The U.S. Chamber of Commerce has challenged the Seattle City Ordinance giving drivers of app-based transportation companies that use independent contractors to provide services (such as Uber and Lyft) the right to collectively bargain.  (See our post, Seattle City Council Enacts Ordinance Giving Drivers Right to Collectively Bargain, Legal Challenges Expected.)

On its face, the federal lawsuit seeks to invalidate the Ordinance on the grounds that it violates federal anti-trust law and is preempted by federal labor law.  However, if the Chamber is successful, the lawsuit will have accomplished a much larger goal – the promotion of competition to benefit consumers, the elimination of a major challenge to app-based companies’ business model, and protection of these companies’ ability to operate union-free.

The National Labor Relations Act governs most private sector employees’ rights to bargain collectively. The Chamber argues that the Ordinance is preempted by the NLRA because (1) it attempts to regulate independent contractors who were intentionally excluded from the collective bargaining requirements of the NLRA, and (2) administration of the Ordinance requires the Seattle Director of Finance to determine whether a particular driver is an independent contractor or employee, a determination which is reserved to the exclusive jurisdiction of the NLRB. The Chamber has asked the court to declare the Ordinance unlawful and enjoin its enforcement.

The lawsuit is not expected to diminish the Seattle City Council’s support for the legislation or deter unions from seeking to represent drivers pursuant to the Ordinance. Teamsters Local 117 has publicly denounced the lawsuit as an attempt to derail collective bargaining for independent contractor drivers.  Regardless, given the importance of the issue and the potential economic impact to app-based transportation companies, the litigation is expected to be hard fought.

 

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Photo of Howard M. Bloom Howard M. Bloom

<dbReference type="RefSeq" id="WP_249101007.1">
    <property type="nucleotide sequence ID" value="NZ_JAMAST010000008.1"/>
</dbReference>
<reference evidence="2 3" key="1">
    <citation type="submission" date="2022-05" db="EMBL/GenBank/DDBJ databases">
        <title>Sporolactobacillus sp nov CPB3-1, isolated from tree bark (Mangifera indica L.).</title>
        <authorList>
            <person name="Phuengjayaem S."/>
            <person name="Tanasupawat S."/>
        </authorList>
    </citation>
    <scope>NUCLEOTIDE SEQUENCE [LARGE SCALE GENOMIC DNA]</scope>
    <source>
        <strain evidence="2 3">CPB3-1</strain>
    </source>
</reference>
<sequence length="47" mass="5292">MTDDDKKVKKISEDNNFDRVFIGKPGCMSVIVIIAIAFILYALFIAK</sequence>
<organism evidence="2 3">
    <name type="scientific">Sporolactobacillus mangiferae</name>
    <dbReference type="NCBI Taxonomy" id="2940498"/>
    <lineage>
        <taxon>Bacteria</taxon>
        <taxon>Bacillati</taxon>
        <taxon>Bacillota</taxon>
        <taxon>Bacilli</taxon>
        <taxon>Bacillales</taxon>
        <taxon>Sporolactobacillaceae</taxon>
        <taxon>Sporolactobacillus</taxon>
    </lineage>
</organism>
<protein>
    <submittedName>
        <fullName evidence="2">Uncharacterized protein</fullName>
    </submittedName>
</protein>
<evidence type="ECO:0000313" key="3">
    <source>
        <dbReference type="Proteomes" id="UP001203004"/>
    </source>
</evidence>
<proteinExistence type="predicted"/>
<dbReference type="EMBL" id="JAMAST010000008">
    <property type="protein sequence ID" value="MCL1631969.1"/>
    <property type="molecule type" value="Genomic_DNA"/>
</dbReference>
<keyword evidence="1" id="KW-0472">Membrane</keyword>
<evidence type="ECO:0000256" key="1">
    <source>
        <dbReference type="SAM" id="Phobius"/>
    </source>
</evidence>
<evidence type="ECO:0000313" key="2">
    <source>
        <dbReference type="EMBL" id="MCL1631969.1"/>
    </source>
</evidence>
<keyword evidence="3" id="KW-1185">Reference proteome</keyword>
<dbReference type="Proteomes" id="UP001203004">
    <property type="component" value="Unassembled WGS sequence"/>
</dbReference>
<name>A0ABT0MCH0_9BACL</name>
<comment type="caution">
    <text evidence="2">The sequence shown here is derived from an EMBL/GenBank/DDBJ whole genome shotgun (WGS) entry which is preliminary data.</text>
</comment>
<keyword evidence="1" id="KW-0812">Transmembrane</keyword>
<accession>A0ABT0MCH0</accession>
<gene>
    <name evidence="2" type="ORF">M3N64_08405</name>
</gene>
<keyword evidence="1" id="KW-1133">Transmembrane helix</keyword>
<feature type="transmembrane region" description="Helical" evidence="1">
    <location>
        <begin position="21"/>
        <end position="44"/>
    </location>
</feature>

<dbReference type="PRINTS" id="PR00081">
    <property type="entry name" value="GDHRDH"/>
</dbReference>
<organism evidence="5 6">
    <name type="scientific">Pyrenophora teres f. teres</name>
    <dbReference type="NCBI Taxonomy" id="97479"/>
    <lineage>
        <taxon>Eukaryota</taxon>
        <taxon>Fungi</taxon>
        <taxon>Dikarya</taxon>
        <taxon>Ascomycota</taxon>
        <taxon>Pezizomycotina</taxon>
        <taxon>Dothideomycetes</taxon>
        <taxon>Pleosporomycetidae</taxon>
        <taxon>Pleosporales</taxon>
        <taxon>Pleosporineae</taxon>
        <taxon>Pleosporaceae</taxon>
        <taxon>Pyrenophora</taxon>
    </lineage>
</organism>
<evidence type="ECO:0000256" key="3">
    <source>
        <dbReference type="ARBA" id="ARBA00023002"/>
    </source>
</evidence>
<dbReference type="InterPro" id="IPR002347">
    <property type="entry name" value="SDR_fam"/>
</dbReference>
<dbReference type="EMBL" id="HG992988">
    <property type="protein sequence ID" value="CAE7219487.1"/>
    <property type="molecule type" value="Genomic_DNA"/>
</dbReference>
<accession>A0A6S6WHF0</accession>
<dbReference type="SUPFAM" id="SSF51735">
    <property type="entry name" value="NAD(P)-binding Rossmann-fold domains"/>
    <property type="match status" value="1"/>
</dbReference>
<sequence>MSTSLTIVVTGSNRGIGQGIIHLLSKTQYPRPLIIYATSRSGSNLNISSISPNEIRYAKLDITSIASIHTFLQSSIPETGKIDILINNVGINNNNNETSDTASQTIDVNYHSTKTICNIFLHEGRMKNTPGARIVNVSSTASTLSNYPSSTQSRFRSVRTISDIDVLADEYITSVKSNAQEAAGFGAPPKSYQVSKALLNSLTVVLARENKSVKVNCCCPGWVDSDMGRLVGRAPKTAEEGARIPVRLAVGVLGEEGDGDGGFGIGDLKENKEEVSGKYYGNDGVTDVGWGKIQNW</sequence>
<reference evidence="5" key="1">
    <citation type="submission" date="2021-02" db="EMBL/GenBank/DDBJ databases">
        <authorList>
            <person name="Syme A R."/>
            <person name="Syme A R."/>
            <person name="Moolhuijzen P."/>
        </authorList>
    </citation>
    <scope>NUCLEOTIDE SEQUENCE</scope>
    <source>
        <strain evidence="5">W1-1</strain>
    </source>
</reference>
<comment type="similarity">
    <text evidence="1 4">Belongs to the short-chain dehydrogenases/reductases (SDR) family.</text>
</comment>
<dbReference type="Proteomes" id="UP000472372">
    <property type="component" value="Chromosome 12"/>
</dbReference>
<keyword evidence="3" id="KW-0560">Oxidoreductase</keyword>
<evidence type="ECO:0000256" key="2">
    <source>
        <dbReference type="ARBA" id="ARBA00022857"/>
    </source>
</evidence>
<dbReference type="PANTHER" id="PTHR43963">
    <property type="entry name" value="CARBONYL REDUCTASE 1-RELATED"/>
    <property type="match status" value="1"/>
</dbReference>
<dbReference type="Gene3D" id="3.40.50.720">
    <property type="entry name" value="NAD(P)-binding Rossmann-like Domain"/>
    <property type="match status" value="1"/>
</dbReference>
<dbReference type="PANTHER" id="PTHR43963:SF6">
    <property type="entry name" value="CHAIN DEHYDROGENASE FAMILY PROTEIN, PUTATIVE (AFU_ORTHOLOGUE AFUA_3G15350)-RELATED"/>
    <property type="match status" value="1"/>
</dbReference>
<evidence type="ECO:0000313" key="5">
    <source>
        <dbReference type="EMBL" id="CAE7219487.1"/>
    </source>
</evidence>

Howard M. Bloom is a Principal in the Boston, Massachusetts, office of Jackson Lewis P.C. He has practiced labor and employment law representing exclusively employers for more than 36 years.

Mr. Bloom counsels clients in a variety of industries on labor law issues.

Howard M. Bloom is a Principal in the Boston, Massachusetts, office of Jackson Lewis P.C. He has practiced labor and employment law representing exclusively employers for more than 36 years.

Mr. Bloom counsels clients in a variety of industries on labor law issues. He trains and advises executives, managers and supervisors on union awareness and positive employee relations, and assists employers in connection with union card-signing efforts, traditional union representation and corporate campaigns, and union decertification campaigns. He also represents clients at the National Labor Relations Board in connection with bargaining unit issues, objections and challenges, as well as unfair labor practice investigations and trials. Mr. Bloom also has been the spokesperson at countless first and successor contract collective bargaining negotiations, and regularly advises on collective bargaining agreement administration issues, including grievance/arbitration issues.

Mr. Bloom has appeared before the Massachusetts Supreme Judicial Court, the U.S. Court of Appeals for the District of Columbia, several U.S. District Courts, the National Labor Relations Board, the Massachusetts Labor Relations Commission, the Equal Employment Opportunity Commission and the Massachusetts Commission Against Discrimination.

Mr. Bloom speaks frequently to employer groups on a wide range of labor and employment law topics. He also has written extensively on labor and employment law for a variety of publications, including New England Business magazine, The Boston Globe and the Boston Business Journal. He also is editor of and a frequent contributor to the Jackson Lewis Labor & Collective Bargaining Blog.

While attending law school, he was the Executive Editor of The Advocate: the Suffolk University Law School Journal and President of the Student Bar Association.

Mr. Bloom is a diehard baseball fan. His first book, The Baseball Uncyclopedia: A Highly Opinionated Myth-Busting Guide to the Great American Game, was published in February 2006.

Photo of Philip B. Rosen Philip B. Rosen

Philip B. Rosen is a Principal in the New York City office of Jackson Lewis P.C. and a member of the Firm’s Management Committee. Mr. Rosen also leads the firm’s Labor Practice Group. He joined the Firm in 1979 and served as Managing…

Philip B. Rosen is a Principal in the New York City office of Jackson Lewis P.C. and a member of the Firm’s Management Committee. Mr. Rosen also leads the firm’s Labor Practice Group. He joined the Firm in 1979 and served as Managing Partner of the New York City office from 1989 to 2009.

Mr. Rosen lectures extensively, conducts management training, and advises clients with respect to legislative and regulatory initiatives, corporate strategies, business ethics, social media, reorganizations and reductions-in-force, purchase/sale transactions, sexual harassment and other workplace conduct rules, compliance with the Americans With Disabilities Act, wrongful discharge and other workplace litigation, corporate campaigns and union organizing matters, collective bargaining, arbitration and National Labor Relations Board proceedings. He has been quoted by the press on many labor matters, including the National Labor Relations Board’s recent initiatives on protected concerted activity and the proposed Notice Posting requirements.